A different world


No disrespect to the drama critics, but when I saw some of the reviews for “Our Ladies of Perpetual Succour” at the National, my first thought was, “Can it really be that good?” Well, it turned out to be even better. In fact, I’m struggling to think of a more exciting and inspiring night I’ve ever had at the theatre. It didn’t even feel like a play, more like a demented fly-on-the wall documentary. The six young Scottish actresses are just extraordinary: not only do they convince you that they are a gang of unlikely, hormone-fuelled choir singers, they also take turns to play all of the adults too, from prim schoolteachers to randy middle-aged men on the pull. The language is filthy, but it’s not really shocking because it underscores the contrast between the girls’ fractured lives and the intoxicating sense of freedom they discover whenever they let songs sweep over them. No wonder some people have drawn comparisons with “The Commitments”. Whether they’re performing Bartok, Bob Marley or the ELO the voices are heart-breakingly beautiful. I haven’t read Alan Warner’s source novel, “The Sopranos”, but it seems to me the play (or musical, depending on your point of view) is a lesson in how music gives us all a chance to live another life. Absolutely unmissable. [Photo by Manuel Harlan]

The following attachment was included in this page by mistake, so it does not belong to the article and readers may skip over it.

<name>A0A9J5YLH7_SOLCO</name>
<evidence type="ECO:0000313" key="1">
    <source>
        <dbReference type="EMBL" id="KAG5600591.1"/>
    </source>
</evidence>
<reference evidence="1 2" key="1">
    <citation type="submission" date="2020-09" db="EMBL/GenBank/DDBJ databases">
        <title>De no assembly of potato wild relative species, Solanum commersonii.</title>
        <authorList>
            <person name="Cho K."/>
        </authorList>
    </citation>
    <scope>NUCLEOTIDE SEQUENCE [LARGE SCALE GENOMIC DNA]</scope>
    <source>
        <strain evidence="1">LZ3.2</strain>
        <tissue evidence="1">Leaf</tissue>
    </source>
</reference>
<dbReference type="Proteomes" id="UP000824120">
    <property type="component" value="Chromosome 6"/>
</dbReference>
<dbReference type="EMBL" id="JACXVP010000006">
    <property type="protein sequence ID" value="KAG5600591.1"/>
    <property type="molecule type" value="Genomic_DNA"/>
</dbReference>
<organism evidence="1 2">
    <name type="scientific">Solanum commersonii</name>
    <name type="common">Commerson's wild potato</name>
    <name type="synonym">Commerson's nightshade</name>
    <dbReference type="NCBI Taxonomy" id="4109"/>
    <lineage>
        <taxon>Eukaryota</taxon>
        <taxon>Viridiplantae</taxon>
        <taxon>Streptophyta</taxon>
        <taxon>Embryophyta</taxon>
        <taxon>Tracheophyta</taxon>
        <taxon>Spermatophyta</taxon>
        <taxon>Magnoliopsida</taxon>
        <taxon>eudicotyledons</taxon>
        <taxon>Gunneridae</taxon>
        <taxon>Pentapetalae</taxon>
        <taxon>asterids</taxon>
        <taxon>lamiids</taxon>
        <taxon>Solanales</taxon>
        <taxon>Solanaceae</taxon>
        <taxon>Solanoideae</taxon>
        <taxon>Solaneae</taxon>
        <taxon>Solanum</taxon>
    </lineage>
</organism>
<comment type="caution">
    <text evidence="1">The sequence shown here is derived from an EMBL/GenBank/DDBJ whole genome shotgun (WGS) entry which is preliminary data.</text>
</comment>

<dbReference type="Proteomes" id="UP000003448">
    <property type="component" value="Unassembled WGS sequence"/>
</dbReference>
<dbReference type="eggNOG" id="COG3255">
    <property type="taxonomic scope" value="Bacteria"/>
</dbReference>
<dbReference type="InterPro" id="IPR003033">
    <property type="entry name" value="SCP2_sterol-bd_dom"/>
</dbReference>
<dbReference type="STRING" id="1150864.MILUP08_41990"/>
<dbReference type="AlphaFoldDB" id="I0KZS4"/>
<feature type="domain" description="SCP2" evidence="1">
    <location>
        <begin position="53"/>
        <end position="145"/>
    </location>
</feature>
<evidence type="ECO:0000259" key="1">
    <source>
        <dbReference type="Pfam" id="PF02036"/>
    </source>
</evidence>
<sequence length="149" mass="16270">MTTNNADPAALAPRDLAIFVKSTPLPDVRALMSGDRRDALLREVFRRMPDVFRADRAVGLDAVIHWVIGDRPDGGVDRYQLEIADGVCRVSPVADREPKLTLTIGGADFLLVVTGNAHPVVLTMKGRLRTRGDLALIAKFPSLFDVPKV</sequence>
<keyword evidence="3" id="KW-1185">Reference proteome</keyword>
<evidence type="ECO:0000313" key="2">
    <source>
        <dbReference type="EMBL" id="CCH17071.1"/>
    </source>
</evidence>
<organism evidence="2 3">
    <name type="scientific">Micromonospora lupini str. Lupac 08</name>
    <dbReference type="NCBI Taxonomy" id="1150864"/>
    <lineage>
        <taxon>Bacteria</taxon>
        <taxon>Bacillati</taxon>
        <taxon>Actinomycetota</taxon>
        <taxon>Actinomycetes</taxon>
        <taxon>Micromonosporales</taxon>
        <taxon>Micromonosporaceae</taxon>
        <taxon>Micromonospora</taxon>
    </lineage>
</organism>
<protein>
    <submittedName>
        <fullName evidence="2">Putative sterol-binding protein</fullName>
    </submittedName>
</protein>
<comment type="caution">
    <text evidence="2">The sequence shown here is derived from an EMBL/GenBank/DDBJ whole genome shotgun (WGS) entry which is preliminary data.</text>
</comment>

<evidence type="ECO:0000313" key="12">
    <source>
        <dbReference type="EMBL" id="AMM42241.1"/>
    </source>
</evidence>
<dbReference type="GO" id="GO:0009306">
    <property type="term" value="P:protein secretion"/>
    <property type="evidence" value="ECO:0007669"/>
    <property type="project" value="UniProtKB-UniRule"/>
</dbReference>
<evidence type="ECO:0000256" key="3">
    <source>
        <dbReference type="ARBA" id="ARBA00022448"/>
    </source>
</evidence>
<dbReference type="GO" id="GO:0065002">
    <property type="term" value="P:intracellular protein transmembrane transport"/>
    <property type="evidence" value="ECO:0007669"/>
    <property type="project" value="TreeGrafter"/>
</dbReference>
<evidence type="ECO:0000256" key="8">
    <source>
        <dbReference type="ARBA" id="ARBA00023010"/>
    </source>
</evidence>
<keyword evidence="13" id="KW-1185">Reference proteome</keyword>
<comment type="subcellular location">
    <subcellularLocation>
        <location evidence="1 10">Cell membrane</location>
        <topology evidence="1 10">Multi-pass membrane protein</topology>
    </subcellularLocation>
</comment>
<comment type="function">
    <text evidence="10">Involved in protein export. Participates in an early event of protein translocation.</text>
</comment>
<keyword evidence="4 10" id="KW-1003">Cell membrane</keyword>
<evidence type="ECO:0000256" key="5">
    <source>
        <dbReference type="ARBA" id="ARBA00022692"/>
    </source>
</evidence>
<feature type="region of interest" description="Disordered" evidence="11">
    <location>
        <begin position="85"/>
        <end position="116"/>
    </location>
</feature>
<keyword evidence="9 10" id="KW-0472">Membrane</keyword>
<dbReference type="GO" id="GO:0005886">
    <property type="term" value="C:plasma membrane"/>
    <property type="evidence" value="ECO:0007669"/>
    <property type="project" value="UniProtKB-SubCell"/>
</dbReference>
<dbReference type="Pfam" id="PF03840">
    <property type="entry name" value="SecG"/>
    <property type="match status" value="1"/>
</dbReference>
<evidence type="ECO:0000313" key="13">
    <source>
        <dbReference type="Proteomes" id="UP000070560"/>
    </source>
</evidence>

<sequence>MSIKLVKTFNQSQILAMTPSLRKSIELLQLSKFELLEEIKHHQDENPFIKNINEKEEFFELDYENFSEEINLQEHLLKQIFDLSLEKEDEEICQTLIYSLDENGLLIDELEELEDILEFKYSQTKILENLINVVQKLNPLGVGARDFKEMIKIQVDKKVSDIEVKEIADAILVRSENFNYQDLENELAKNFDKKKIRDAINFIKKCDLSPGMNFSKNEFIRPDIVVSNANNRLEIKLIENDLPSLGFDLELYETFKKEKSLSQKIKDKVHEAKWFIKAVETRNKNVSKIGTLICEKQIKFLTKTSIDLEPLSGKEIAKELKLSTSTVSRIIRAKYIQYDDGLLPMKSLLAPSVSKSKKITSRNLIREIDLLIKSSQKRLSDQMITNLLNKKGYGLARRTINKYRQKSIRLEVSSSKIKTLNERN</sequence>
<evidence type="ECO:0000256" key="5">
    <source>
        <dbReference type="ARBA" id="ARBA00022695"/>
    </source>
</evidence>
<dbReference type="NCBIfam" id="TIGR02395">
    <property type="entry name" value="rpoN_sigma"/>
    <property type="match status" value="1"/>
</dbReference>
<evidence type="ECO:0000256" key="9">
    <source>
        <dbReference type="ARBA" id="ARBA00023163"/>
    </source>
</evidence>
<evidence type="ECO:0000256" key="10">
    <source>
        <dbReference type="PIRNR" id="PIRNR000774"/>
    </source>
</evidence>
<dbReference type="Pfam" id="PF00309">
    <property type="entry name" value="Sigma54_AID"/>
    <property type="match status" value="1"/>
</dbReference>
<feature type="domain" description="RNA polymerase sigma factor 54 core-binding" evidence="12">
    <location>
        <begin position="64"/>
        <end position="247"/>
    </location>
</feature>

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Chief theatre critic for The Times. Twitter: CliveDavisUK Facebook: www.facebook.com/clive.davis.10 Instagram: clivephotos
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